The bangers lost their bass. Concert venues are oceans of empty seats and festival grounds and clubs have become ghost towns.
The days of live performances are dormant, at least for now.
But Orange County’s electronic dance music (EDM) fans – who, like many, may have lost track of the days – can turn to live-streaming for virtual performances by their favorite artists on social media, events that become highlights during the week.
“I feel like (the EDM community) definitely has something that other music communities don’t, and I think it’s that sense of belonging and togetherness. And I really love that,” said Adrian Moreno, a 21 year-old EDM fan from Fullerton. “Just because we have to isolate physically, doesn’t mean we have to socially.”
Adapting to a New Platform
“What I like about streaming right now is I get excited about it … My mom’s in Guatemala. My mom and dad are retired and my mom tunes into the streams,” Nonfiction said. “My parents never really got a chance to see me DJ … but with the streaming, they can be involved. They get to see me do what I do.”
Jose Tobar, who performs as Nonfiction, has been spinning for the past 25 years. He started as a hip-hop DJ then soon discovered house music, falling in love with the sound and the community surrounding it.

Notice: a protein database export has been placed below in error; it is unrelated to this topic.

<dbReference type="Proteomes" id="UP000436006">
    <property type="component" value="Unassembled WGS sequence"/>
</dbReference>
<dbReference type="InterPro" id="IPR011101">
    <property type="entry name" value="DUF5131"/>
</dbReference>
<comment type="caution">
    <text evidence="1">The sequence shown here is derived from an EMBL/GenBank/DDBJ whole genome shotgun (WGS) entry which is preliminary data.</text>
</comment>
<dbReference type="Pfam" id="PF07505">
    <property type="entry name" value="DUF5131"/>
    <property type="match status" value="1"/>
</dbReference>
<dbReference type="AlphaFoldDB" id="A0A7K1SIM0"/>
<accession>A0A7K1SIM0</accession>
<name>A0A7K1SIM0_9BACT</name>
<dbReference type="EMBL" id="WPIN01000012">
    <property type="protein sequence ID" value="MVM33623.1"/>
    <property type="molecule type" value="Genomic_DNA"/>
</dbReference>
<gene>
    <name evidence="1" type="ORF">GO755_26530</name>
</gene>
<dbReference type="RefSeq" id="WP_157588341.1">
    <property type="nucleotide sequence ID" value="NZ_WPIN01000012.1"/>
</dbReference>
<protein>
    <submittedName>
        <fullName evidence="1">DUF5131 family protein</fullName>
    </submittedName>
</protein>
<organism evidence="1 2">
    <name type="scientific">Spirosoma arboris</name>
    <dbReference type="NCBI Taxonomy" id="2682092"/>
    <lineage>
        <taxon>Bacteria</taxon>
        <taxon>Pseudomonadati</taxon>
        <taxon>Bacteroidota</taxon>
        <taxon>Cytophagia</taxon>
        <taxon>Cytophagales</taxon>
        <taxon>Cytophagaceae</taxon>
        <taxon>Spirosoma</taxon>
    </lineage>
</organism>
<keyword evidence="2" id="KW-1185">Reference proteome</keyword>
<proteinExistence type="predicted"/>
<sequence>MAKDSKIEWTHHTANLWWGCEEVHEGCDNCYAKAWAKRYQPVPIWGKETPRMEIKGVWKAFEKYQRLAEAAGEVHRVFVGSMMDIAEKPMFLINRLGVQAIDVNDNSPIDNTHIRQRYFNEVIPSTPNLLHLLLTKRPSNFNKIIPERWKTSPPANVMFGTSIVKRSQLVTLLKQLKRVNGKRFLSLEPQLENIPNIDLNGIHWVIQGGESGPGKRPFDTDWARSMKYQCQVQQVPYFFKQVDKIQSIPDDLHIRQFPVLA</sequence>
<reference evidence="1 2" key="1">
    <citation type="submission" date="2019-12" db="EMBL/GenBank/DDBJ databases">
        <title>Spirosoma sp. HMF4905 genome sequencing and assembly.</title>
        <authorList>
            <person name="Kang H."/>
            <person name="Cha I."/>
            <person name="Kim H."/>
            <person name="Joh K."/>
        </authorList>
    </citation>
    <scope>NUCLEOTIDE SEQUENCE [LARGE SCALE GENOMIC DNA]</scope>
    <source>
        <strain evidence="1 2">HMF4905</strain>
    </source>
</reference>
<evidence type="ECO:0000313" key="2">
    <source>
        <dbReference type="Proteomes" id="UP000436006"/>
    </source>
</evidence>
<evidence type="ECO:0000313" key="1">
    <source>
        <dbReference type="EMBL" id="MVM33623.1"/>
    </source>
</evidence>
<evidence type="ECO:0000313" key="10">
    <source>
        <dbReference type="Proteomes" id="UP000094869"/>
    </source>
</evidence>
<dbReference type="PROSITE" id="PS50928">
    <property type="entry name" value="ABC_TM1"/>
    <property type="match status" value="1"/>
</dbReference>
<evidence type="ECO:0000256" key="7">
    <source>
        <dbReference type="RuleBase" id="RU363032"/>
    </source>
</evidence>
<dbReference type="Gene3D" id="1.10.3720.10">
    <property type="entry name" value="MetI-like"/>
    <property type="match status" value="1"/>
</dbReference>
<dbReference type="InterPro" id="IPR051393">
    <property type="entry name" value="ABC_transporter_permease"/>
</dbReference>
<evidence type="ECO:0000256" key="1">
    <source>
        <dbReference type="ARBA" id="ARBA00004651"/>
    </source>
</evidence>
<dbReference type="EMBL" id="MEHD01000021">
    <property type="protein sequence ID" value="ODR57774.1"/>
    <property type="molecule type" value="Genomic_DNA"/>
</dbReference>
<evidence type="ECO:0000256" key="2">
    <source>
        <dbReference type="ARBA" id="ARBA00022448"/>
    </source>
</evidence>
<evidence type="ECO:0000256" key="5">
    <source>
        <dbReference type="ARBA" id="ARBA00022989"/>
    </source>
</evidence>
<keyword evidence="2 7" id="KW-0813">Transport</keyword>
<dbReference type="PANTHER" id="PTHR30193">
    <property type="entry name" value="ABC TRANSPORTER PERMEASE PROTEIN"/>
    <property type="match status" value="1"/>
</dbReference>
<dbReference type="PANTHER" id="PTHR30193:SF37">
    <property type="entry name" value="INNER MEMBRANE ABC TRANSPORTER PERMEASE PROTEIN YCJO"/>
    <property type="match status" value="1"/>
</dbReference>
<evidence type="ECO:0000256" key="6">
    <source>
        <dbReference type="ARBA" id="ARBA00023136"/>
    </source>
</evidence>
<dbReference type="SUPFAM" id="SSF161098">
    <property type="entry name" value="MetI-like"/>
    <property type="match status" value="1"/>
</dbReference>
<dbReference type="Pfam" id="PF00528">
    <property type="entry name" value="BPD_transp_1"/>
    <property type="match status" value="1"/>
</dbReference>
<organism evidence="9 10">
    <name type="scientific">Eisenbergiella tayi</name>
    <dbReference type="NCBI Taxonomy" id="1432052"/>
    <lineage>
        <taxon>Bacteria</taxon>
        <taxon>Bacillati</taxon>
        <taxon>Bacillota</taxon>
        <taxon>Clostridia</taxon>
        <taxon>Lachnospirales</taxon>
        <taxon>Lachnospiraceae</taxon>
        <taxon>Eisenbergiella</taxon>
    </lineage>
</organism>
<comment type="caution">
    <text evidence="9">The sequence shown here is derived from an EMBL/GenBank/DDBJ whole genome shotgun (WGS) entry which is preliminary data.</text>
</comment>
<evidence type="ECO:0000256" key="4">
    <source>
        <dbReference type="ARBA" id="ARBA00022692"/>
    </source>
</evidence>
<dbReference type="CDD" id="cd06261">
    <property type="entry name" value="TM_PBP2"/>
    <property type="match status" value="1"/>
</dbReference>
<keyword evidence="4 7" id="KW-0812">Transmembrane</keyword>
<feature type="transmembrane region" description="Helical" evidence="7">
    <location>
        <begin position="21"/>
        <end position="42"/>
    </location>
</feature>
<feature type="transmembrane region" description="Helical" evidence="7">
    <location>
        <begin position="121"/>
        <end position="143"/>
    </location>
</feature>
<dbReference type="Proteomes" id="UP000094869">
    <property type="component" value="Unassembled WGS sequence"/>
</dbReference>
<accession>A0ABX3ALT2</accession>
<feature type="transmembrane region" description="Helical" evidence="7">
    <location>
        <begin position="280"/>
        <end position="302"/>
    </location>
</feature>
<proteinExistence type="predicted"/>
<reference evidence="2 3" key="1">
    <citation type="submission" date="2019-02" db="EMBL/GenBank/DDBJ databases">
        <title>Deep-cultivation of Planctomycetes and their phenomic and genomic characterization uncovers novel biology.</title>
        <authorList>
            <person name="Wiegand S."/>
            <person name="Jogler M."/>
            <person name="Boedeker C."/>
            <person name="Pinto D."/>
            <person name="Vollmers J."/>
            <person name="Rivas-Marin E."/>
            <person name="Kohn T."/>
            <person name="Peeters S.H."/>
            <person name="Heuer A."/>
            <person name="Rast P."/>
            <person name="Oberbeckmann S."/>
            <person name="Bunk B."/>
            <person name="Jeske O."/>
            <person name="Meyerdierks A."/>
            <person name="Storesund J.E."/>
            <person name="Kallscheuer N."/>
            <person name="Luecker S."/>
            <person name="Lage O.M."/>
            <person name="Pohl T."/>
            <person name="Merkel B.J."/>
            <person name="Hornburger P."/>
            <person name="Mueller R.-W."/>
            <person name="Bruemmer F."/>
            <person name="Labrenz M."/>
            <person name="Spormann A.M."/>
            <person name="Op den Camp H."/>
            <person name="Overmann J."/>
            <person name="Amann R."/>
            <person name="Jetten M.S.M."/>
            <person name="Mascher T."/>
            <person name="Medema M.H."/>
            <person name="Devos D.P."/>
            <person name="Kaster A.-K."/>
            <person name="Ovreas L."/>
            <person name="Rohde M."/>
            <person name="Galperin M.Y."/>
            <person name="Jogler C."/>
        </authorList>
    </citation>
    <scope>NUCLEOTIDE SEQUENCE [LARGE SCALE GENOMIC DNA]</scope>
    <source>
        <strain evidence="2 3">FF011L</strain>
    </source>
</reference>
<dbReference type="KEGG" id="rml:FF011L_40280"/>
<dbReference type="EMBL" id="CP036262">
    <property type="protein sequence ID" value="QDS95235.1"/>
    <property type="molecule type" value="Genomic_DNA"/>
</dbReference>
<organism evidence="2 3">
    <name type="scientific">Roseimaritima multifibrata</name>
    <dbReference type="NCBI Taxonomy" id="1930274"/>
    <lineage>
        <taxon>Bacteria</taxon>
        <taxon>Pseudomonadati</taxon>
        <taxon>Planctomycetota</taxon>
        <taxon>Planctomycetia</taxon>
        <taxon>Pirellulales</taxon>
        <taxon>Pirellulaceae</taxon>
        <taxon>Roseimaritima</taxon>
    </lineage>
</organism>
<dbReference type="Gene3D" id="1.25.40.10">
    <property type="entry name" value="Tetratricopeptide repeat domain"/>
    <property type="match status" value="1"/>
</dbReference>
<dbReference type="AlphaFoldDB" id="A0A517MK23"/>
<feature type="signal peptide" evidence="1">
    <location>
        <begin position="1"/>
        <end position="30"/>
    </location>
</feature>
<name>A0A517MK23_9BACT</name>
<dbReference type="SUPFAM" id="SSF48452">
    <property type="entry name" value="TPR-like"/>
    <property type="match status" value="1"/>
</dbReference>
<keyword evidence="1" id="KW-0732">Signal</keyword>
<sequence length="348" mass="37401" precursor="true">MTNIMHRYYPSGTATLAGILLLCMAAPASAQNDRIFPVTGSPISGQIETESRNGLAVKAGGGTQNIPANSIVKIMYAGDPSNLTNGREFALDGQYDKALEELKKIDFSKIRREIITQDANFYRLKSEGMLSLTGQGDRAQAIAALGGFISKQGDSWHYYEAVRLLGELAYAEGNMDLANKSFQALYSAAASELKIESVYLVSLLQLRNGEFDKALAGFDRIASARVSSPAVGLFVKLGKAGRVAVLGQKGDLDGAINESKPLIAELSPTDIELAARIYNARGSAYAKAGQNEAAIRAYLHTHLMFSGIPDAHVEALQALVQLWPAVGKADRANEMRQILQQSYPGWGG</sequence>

Pre-COVID, Nonfiction was the resident DJ for the event company Focus with his partner Josh Billings. He has been DJing with them since 2003. But with venue doors closed indefinitely, Nonfiction turned to Twitch, an online-streaming platform, where he not only brings people together through entertainment but keeps his skills and creativity sharp every Tuesday and Friday night.
“If you put me on a stage in front of 500 people and I have to perform then I’ve got to pick good music; I’ve got to mix cleanly; and I’ve got to not make mistakes. There’s a certain amount of pressure to do well,” Nonfiction said. “I think with live streaming, it keeps us as DJs and performers sharpening our tools and making sure that we stay up to par.”
With many fans finding comfort listening to music, some have found another calling – the drive to start producing their own sounds.
Cybertooth, whose real name is Anthony Belmonte, is a local DJ/producer who, while in quarantine, recently became inspired to start producing music again and reinvent his brand.
“I was never really able to find the time before. In a way, the quarantine was a blessing for me to reignite the creativity and channel my energy into music production.”
Cybertooth went to his first EDM show with his brother at age 17. They attended the “Together as One” New Year’s Eve festival in Los Angeles. The next day, he downloaded FL Studio and got to work producing his own music. Although he has played instruments such as the guitar and drums, the independence of being a DJ is what attracted him to the idea.